We are challenging ourselves to fund the kits by May 15. Please join us as we kick off this new urgent project!

Donate here.

Please note that we are partnering with CNSF to fund this hygiene project. No donations will fund any other CNSF programs.

Connecting with the National Youth Orchestra of Iraq

Written on March 19, 2016, by

Soon after listening to an NPR radio interview with National Youth Orchestra of Iraq (NYOI) founder Zuhal Sultan, I found an e-mail in my inbox. A local Minneapolis resident, connected to Luthiers Without Borders, was interested in donating bows and some strings to the Youth Orchestra, if we could arrange it.

The organization I work for, the Iraqi and American Reconciliation Project, is a non-profit based in Minneapolis, Minnesota. Our mission is to promote reconciliation between the people of the United States and Iraq in response to the devastation that has affected Iraqi families, society, and culture. We work toward our mission of reconciliation through the arts, education, cultural and professional exchange, and support for peacemakers in Iraq.

After many weeks of trying to find the right person to contact through Twitter, Facebook, and e-mail leads, I finally got a hold of Majd Al-Azzawi, Chairperson and ProjectManager of NYOI.

He told me a little more about the orchestra and of its hopeful beginnings and current struggles to stay functioning in the current climate of Iraq.

The National Youth Orchestra of Iraq is the brainchild of Zuhal Sultan, a young pianist from Baghdad who founded the orchestra in 2009 when she was just 17 years old. She now lives in Scotland and is studying law. The orchestra is comprised of 45 musicians from different parts of Iraq who have to audition each year. The orchestra has performed concerts in Iraq, Germany, Scotland, and England. In 2013, NYOI became a registered NGO in Iraq. However, starting that same year they faced cancelled concerts in the US and France due to visa denials after the rise of ISIS in many cities across Iraq. They have been unable to leave the country for concerts since.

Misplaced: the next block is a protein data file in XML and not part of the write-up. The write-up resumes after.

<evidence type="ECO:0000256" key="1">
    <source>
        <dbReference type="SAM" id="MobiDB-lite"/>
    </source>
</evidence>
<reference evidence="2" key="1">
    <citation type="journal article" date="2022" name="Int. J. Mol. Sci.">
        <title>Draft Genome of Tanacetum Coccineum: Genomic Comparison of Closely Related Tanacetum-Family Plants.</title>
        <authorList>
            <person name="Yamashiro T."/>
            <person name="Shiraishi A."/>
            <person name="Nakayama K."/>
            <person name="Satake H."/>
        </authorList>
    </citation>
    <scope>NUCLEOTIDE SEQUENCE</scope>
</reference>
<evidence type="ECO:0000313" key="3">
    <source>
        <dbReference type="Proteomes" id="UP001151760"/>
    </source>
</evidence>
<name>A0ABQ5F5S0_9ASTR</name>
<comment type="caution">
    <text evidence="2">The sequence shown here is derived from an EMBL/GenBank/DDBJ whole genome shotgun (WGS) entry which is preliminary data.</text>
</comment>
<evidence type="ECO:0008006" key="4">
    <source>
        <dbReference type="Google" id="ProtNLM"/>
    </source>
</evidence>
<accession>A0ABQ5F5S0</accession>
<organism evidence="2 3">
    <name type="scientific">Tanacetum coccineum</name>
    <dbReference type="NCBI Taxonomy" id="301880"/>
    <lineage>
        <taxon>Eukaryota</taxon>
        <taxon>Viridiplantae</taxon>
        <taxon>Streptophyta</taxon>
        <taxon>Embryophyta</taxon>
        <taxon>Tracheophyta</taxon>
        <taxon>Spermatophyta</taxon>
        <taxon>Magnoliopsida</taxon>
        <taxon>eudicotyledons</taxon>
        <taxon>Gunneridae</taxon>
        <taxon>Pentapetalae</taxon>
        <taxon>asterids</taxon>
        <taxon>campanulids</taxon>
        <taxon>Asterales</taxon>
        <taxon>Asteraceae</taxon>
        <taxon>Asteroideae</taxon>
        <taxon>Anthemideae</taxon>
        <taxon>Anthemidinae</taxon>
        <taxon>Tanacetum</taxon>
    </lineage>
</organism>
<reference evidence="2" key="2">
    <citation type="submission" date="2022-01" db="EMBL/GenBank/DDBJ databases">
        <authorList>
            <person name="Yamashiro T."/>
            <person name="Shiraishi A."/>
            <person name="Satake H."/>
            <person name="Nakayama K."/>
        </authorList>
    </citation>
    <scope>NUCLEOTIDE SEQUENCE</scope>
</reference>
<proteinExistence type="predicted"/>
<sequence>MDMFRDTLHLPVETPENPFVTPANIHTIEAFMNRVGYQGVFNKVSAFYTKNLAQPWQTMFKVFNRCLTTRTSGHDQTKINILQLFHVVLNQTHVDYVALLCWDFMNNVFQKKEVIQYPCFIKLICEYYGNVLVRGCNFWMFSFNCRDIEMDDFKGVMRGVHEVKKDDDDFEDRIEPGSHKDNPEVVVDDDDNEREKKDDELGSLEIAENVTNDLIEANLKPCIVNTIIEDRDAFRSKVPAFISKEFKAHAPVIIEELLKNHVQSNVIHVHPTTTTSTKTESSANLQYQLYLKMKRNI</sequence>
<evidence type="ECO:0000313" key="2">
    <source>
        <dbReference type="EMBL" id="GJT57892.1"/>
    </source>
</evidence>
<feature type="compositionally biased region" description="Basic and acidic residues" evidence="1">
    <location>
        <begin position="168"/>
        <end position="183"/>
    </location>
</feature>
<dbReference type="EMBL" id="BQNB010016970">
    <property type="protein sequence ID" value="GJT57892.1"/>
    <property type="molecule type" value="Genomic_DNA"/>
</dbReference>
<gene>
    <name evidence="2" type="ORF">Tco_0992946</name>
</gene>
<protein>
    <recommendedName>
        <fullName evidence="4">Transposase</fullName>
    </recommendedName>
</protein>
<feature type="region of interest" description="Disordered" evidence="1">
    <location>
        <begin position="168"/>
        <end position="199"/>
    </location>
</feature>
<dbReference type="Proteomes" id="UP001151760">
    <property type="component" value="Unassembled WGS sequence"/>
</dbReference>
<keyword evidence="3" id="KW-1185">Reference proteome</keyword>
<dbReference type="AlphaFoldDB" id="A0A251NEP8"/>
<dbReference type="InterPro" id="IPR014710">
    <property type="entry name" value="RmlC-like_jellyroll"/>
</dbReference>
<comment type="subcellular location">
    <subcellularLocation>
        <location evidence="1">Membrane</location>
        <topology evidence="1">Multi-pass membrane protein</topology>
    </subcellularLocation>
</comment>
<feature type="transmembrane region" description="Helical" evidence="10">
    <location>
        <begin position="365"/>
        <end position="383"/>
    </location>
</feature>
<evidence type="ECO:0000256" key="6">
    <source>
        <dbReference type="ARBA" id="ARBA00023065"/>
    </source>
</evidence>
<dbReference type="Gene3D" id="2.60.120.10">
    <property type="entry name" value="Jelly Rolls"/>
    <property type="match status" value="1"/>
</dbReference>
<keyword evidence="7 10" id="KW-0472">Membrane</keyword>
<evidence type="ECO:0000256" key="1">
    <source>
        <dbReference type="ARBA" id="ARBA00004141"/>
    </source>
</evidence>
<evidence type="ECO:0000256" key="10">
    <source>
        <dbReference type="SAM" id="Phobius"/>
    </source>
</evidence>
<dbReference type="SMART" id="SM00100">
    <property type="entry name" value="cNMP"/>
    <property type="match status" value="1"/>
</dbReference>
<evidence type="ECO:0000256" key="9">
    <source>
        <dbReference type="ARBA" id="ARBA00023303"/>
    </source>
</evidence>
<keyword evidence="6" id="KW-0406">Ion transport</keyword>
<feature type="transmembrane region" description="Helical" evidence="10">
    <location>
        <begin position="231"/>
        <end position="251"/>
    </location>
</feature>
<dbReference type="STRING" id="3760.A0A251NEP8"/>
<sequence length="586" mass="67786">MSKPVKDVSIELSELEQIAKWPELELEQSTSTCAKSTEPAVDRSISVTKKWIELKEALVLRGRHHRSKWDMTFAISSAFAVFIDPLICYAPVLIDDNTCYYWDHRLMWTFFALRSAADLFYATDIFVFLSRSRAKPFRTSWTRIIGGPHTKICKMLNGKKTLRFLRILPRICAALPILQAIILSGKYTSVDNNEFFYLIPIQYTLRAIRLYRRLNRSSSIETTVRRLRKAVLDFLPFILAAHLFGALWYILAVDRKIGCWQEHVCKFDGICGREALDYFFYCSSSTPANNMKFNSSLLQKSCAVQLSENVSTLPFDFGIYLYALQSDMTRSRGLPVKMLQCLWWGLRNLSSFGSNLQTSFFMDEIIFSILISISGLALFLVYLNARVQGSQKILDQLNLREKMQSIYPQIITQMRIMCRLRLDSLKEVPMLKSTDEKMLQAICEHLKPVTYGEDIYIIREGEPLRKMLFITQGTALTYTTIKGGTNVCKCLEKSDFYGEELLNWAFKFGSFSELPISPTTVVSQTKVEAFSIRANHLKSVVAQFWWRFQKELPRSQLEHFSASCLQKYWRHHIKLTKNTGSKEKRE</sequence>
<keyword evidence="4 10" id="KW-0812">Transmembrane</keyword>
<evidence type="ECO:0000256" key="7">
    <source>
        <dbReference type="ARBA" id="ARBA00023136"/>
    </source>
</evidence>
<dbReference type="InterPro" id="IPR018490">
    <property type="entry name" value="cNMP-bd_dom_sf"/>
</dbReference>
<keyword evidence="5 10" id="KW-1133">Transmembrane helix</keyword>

Currently, in addition to a 4-week workshop for musicians and annual concerts, NYOI plans to hold music workshops for children in schools and orphanages in Basra.

Despite the talent and dedication of the young musicians, many do not have the funds for instruments and NYOI is struggling to provide the necessary instruments and parts to these musicians due to lack of funding.

In addition to bows, Majd let me know that the orchestra was in need of the following:

  • Sets of strings for violin, violaand cello
  • Rosin for the same instruments
  • Bow hair
  • Reeds for oboe, bassoon and clarinet
  • Pads for the woodwinds
  • Oils and slide creams for brasses
  • Full-size violins

If you can provide any of the above or would like more information, please contact IARP Deputy Director Jessica Belt at jessy@reconciliatonproject.org or 763-710-0427. Any additional donations will be given to NYOI to support programming. You can send a check or donate at reconciliationproject.org/2012/donate/. If donating online, please send an email noting the donation amount and purpose. All donations are tax deductible.

Learn more about NYOI at: www.facebook.com/NYO.IRAQ/

Learn more about IARP at: www.reconciliationproject.org/

Listen to the original NPR piece here: http://www.npr.org/sections/deceptivecadence/2015/09/28/443214847/-we-need-to-be-human-zuhal-sultan-on-starting-the-iraqi-youth-orchestra